Elective caesarean linked to coeliac

A STUDY examining the association of coeliac disease and caesarean section suggests there is an added risk from elective, but not emergency, procedures.

Being born by elective caesarean was associated with a 15% added risk of later developing coeliac disease, according to the largest study to date on the controversial theory.

The Swedish case-control study involving records of more than 65,000 individuals found babies delivered via emergency caesarean had a similar risk to those delivered vaginally, in line with the idea that prior contact with the birth canal was protective, the authors said.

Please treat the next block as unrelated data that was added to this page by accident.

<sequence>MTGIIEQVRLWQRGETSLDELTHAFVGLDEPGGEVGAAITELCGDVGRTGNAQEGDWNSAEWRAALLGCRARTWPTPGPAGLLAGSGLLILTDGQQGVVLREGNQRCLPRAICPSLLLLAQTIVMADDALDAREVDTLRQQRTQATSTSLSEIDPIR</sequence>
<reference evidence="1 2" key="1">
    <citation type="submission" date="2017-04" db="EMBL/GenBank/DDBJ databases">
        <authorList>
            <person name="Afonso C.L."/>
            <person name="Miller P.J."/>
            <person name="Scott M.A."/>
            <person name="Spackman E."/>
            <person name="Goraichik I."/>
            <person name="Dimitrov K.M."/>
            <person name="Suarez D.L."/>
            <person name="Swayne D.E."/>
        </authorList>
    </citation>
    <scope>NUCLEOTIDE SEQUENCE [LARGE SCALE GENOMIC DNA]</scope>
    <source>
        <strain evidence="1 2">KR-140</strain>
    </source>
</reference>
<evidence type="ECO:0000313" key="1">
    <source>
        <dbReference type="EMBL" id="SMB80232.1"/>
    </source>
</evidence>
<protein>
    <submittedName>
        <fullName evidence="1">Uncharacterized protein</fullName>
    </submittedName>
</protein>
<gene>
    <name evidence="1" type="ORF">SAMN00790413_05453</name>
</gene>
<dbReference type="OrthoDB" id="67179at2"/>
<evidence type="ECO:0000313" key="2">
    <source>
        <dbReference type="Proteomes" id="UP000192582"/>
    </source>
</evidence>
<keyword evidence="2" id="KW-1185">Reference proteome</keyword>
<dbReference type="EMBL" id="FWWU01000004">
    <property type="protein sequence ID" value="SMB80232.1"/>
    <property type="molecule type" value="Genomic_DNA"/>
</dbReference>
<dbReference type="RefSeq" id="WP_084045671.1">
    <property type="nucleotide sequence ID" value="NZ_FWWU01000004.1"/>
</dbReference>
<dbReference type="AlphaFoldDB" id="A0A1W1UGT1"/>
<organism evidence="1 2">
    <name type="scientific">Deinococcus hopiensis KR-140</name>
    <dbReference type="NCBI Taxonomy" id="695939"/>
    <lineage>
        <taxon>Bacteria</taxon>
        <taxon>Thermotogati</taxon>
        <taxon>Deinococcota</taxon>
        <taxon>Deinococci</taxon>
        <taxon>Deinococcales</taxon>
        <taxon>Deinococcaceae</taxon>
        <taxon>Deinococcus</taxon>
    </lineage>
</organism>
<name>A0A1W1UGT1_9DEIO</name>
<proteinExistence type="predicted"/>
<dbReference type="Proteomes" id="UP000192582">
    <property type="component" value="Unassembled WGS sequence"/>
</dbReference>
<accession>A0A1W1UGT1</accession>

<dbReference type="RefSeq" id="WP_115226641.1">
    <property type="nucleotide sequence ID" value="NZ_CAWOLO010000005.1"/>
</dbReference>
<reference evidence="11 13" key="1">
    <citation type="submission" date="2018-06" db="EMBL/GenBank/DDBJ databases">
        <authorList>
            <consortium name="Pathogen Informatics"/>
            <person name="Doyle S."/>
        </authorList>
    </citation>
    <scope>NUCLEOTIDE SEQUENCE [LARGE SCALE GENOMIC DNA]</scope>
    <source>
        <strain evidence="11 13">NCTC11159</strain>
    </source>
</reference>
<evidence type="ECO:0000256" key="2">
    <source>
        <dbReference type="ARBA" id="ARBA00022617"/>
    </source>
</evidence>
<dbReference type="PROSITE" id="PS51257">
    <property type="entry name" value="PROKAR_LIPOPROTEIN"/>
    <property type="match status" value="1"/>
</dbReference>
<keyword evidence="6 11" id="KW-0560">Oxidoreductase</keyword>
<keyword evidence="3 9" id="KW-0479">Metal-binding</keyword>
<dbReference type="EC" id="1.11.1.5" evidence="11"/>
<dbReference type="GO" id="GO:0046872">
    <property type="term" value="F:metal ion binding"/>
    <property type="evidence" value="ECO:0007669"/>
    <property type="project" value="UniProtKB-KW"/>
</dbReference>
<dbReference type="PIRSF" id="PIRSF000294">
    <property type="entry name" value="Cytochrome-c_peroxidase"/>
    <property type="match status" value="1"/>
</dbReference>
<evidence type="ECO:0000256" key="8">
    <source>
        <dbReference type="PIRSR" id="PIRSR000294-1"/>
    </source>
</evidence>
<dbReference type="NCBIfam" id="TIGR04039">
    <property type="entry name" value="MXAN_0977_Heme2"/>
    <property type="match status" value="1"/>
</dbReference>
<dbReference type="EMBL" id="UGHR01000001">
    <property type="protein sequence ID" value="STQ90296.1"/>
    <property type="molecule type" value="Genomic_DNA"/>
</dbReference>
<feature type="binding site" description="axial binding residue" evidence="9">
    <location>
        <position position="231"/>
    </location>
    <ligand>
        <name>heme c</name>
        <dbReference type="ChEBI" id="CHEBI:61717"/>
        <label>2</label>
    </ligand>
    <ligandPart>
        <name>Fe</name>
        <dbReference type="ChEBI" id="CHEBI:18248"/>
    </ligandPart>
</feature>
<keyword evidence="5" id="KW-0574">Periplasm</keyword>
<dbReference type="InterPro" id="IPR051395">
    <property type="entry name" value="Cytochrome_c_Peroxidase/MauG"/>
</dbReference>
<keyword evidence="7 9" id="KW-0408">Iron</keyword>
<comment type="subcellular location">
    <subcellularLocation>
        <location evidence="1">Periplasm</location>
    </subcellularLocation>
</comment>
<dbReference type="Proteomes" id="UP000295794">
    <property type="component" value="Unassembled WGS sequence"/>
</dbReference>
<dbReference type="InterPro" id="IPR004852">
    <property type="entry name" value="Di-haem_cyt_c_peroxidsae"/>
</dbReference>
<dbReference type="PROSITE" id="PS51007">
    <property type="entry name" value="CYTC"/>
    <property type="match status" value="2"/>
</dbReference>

“We found a modest but statistically significant excess risk for coeliac disease after elective, but not emergency, caesarean delivery,” the researchers wrote.

The finding was consistent with the hypothesis that exposure to a mother’s flora in the birth canal played an important role in the healthy bacterial colonisation of newborns

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